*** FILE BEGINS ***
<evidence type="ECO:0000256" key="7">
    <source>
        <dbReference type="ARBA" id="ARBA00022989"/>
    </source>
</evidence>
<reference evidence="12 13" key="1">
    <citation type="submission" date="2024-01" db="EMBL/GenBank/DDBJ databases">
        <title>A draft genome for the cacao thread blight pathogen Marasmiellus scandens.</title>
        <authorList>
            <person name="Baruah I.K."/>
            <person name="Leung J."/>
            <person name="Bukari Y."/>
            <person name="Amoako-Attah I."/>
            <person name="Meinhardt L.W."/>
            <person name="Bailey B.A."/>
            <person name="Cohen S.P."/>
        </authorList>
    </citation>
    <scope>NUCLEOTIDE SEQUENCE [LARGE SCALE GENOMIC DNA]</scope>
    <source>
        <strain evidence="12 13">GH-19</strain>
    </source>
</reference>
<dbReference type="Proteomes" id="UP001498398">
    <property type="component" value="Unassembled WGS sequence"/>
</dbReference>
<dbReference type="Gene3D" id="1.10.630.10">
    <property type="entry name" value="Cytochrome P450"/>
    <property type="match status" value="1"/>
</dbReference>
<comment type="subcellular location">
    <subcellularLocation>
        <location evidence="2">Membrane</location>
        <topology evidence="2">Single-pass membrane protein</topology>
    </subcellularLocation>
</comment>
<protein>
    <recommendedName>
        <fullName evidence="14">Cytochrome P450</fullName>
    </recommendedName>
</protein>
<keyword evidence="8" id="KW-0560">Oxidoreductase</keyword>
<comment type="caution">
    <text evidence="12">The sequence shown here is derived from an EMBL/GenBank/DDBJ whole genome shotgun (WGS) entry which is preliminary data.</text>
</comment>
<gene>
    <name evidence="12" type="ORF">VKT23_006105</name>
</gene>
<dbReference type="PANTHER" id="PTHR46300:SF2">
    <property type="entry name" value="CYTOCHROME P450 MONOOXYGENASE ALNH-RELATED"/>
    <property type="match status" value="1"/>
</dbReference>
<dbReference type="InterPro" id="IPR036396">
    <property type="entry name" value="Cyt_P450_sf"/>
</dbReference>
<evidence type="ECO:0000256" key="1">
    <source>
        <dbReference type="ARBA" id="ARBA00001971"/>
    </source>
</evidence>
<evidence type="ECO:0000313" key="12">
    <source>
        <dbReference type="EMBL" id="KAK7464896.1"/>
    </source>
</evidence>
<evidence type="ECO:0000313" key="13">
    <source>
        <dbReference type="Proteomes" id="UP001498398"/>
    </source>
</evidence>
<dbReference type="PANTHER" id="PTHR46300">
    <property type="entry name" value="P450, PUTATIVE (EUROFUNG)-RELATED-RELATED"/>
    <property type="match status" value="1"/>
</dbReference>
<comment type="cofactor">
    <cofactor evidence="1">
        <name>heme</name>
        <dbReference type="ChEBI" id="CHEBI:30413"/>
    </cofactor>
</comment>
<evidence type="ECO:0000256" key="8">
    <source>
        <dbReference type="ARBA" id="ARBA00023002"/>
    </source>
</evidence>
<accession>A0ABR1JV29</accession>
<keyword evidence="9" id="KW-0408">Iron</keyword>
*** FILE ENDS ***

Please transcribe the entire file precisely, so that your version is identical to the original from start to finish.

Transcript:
<evidence type="ECO:0000256" key="7">
    <source>
        <dbReference type="ARBA" id="ARBA00022989"/>
    </source>
</evidence>
<reference evidence="12 13" key="1">
    <citation type="submission" date="2024-01" db="EMBL/GenBank/DDBJ databases">
        <title>A draft genome for the cacao thread blight pathogen Marasmiellus scandens.</title>
        <authorList>
            <person name="Baruah I.K."/>
            <person name="Leung J."/>
            <person name="Bukari Y."/>
            <person name="Amoako-Attah I."/>
            <person name="Meinhardt L.W."/>
            <person name="Bailey B.A."/>
            <person name="Cohen S.P."/>
        </authorList>
    </citation>
    <scope>NUCLEOTIDE SEQUENCE [LARGE SCALE GENOMIC DNA]</scope>
    <source>
        <strain evidence="12 13">GH-19</strain>
    </source>
</reference>
<dbReference type="Proteomes" id="UP001498398">
    <property type="component" value="Unassembled WGS sequence"/>
</dbReference>
<dbReference type="Gene3D" id="1.10.630.10">
    <property type="entry name" value="Cytochrome P450"/>
    <property type="match status" value="1"/>
</dbReference>
<comment type="subcellular location">
    <subcellularLocation>
        <location evidence="2">Membrane</location>
        <topology evidence="2">Single-pass membrane protein</topology>
    </subcellularLocation>
</comment>
<protein>
    <recommendedName>
        <fullName evidence="14">Cytochrome P450</fullName>
    </recommendedName>
</protein>
<keyword evidence="8" id="KW-0560">Oxidoreductase</keyword>
<comment type="caution">
    <text evidence="12">The sequence shown here is derived from an EMBL/GenBank/DDBJ whole genome shotgun (WGS) entry which is preliminary data.</text>
</comment>
<gene>
    <name evidence="12" type="ORF">VKT23_006105</name>
</gene>
<dbReference type="PANTHER" id="PTHR46300:SF2">
    <property type="entry name" value="CYTOCHROME P450 MONOOXYGENASE ALNH-RELATED"/>
    <property type="match status" value="1"/>
</dbReference>
<dbReference type="InterPro" id="IPR036396">
    <property type="entry name" value="Cyt_P450_sf"/>
</dbReference>
<evidence type="ECO:0000256" key="1">
    <source>
        <dbReference type="ARBA" id="ARBA00001971"/>
    </source>
</evidence>
<evidence type="ECO:0000313" key="12">
    <source>
        <dbReference type="EMBL" id="KAK7464896.1"/>
    </source>
</evidence>
<evidence type="ECO:0000313" key="13">
    <source>
        <dbReference type="Proteomes" id="UP001498398"/>
    </source>
</evidence>
<dbReference type="PANTHER" id="PTHR46300">
    <property type="entry name" value="P450, PUTATIVE (EUROFUNG)-RELATED-RELATED"/>
    <property type="match status" value="1"/>
</dbReference>
<comment type="cofactor">
    <cofactor evidence="1">
        <name>heme</name>
        <dbReference type="ChEBI" id="CHEBI:30413"/>
    </cofactor>
</comment>
<evidence type="ECO:0000256" key="8">
    <source>
        <dbReference type="ARBA" id="ARBA00023002"/>
    </source>
</evidence>
<accession>A0ABR1JV29</accession>
<keyword evidence="9" id="KW-0408">Iron</keyword>